We are working in the field of predicting protein-protein interactions, constantly pushing the boundaries of scientific discovery. Our innovative approach combines cutting-edge methods with practical applications, enabling us to gain invaluable biological insights into specific systems and advance our understanding of protein-protein interactions in general.
The pace of progress in this field is nothing short of exhilarating, and we have made significant contributions in the past year, thanks in large part to the exceptional computational resources provided by SNIC/KAW. Our groundbreaking work began with the development of the Fold and Dock pipeline (Bryant et al. 2022), which allowed us to predict the structure of an extensive set of the human proteome (Burke et al., 2023). Building on this success, we then introduced the revolutionary MPC method, empowering us to predict large protein complexes (Bryant et al., 2023). Currently, we try to refine and enhance these methods.
MolPC2: We're currently refining MolPC2, and the most notable improvement is that it no longer requires prior knowledge of complex stoichiometry. By leveraging our advanced Monte-Carlo Tree Search algorithm, we've overcome this limitation. While the predicted complexes with closed symmetries perform exceptionally well, some models encountered infinite spirals. We are examining to overcome this challenge and enable the prediction of very large protein complexes.
Optimization of pDockQ: The renowned pDockQ, a cornerstone of our Fold and Dock pipeline, has become the gold standard for predicting the quality of protein complexes in the field. We are committed to continuous improvement, and we have recently introduced pDockQ2 (Zhu et al., 2023), surpassing its predecessor. Notably, pDockQ2 excels in assessing the quality of individual chains for multimeric protein complexes.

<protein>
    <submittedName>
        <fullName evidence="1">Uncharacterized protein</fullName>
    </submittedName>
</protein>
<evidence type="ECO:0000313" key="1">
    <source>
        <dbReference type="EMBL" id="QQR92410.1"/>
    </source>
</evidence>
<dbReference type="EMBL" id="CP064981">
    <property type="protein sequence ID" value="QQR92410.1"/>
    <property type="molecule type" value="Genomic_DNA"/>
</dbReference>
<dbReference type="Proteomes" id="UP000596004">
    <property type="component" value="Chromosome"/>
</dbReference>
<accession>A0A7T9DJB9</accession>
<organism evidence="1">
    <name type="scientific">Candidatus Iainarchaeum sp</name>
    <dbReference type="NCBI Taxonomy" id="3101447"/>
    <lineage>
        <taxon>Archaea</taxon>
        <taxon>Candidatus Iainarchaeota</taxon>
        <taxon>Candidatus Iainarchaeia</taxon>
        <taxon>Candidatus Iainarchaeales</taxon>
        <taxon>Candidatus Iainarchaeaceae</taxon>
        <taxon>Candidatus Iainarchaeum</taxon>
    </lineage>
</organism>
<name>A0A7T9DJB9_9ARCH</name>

Enhanced prediction of antibody-antigen complexes: Leveraging the AFsample strategy (Wallner, 2023), we're developing pDockQ3, a state-of-the-art scoring function based on an advanced analysis of quality predictions in AlphaFold. While AlphaFold's current reliance on predicted TM scores works well in most cases, it fails when only a small portion of one chain is accurately predicted, hindering the ranking of model quality. To tackle this, we're exploring the application of a recurrent neural network model to estimate all possible superpositions. Our objective is to provide you with unparalleled insights into antibody-antigen interactions.
Predicting the pairing of homologous protein pairs: One limitation of AlphaFold is that it can not distinguish interactions between interacting and non-interacting homologs, as we described in our modelling approach of the proteasome. Here we are combining statistical potentials with AlphaFold to enable such predictions. Preliminary data looks promising.
Development of fast PPI methods: AlphaFold is unfortunately too slow to predict the interaction between all pairs of human proteins. Faster methods exist, but they are not as reliable. We are currently developing a pipeline optimising a combination of tools to enable much larger predictions.
In addition to these method-developing projects, we continue our collaborative projects with more of a biological focus.